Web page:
Defamation, Libel & Slander

Posts: 1351
Joined: Thu Feb 13, 2014 5:08 pm

Far too often websites forums will "shoot first, ask questions later" when it comes to complaints about posts on their forums. Forums take this stance in an effort to "keep the peace" and avoid any hassles or "legal trouble." in an effort to inform our readers and posters has decided to take a look at what actually constitutes Defamation, Libel and Slander.

--------------------------------------------------------------------------------------------------------------------------------------------------------------------------------------- ... expression

Defamation: refers to harming another person's reputation by making a false written or oral statement about that person to a third party.

Libel: defamation with a permanent record, such as an email, a radio or TV broadcast, a newspaper, a website posting.

Slander: defamation with no permanent record, such as a spoken statement or even a hand gesture.

Lets consider the above definitions and what they mean to someone posting on internet forums such as this site.

In broad strokes you should consider everything you post online to be the same as making a written statement, and that it will be viewed by a third party.

Thus what you post could constitute Libel since its a permanent record. 

Obviously writing something negative in a post doesn't automatically constitute a defamatory statement that could land you in legal trouble. Here in Canada we have freedom of expression, and you are allowed to speak your mind freely. However there are limitations to this

Tort law surrounding defamation law does not directly curb your right to free expression; it is not illegal per se. Rather, defamation is generally about paying damages to people that have been harmed by your speech. You can still say whatever you want, but you may have to pay for it (and you may have to pay a lot).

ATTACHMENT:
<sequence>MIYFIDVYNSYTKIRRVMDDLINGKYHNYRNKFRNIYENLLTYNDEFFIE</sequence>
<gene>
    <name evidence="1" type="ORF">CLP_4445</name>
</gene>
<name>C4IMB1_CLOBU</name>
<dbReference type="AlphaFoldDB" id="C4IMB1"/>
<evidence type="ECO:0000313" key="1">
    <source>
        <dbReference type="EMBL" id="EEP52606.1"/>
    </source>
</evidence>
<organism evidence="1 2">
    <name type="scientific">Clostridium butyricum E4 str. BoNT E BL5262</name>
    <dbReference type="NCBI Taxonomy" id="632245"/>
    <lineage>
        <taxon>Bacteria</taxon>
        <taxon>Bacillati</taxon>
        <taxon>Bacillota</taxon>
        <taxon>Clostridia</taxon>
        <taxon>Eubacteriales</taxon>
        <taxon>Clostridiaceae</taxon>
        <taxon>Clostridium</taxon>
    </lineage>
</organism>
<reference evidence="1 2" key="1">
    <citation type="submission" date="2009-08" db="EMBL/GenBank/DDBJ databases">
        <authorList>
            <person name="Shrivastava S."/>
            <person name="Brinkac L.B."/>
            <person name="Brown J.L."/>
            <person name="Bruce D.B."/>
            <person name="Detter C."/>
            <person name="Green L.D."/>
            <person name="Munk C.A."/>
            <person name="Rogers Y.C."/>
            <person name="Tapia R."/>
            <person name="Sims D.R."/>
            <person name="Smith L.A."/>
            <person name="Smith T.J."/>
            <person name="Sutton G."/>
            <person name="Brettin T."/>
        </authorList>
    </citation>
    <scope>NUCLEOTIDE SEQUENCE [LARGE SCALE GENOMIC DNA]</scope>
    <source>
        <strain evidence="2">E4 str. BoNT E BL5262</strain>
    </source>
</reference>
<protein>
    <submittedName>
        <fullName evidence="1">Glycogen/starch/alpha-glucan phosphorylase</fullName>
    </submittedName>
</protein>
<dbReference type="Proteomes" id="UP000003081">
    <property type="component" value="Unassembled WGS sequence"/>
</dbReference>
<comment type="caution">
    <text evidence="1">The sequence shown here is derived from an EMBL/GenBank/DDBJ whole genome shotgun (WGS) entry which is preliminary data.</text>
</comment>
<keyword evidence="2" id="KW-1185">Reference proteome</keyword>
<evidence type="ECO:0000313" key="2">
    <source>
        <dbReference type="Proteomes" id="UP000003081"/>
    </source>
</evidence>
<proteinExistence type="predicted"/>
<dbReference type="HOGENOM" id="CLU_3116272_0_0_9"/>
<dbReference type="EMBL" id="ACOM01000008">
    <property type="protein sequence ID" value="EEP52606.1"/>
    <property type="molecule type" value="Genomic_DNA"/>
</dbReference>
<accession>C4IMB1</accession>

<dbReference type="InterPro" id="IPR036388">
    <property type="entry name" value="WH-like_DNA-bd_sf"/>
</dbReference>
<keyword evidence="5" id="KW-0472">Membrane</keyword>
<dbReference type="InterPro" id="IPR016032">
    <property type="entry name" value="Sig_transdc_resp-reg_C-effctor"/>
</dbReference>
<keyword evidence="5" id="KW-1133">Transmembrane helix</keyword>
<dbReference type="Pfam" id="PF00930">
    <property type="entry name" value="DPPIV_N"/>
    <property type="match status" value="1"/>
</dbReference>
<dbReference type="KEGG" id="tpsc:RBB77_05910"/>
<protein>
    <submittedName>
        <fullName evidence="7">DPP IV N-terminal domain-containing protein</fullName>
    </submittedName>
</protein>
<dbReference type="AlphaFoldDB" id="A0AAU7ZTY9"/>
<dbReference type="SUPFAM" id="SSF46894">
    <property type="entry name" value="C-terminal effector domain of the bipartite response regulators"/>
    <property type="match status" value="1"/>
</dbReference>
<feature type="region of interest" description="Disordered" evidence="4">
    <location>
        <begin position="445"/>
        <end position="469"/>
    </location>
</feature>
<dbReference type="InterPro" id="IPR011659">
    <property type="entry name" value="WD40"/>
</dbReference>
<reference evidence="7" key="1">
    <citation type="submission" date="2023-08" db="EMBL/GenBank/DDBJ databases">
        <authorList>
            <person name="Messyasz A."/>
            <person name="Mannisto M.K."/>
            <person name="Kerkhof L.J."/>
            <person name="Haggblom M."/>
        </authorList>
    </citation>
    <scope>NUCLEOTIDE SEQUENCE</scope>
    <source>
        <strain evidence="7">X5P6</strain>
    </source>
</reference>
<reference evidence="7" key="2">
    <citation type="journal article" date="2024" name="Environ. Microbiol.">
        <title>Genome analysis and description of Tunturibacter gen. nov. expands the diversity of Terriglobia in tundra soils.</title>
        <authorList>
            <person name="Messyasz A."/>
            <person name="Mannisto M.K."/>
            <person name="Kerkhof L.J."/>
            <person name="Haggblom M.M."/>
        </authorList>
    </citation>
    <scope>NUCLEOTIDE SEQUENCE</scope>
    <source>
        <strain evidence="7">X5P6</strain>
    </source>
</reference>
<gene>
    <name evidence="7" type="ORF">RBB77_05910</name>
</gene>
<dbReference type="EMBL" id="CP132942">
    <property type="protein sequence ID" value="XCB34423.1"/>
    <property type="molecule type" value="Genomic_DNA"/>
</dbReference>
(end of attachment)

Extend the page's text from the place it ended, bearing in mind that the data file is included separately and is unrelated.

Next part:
There are a number of legal defenses against defamation:

1. You can claim that the statement was true; a true statement cannot be defamatory.

2. You can claim absolute privilege, which means that the communication was made in a venue where people ought to have absolute privilege to speak freely; this includes Parliament or giving evidence in a trial.

3. You can claim qualified privilege, which means that the communication was given in a non-malicious and well-intentioned context and therefore ought to be excused: for example, giving an honest but negative reference for a former employee.

4. You can claim fair comment, which means that your statement was a non-malicious opinion about a matter of public interest: for example, an editorial in a newspaper about a politician.

5. You can claim responsible communication on matters of public importance, which allows journalists to report false allegations if the news is urgent and of public importance, and if the journalist made an effort to verify the information. Even if the statement is false, the public has an interest in this type of discussion being legally permissible.
Keep your posts to true statements and make your fair comments.

As always if you find material you think violates any of the above please contact the poster and/or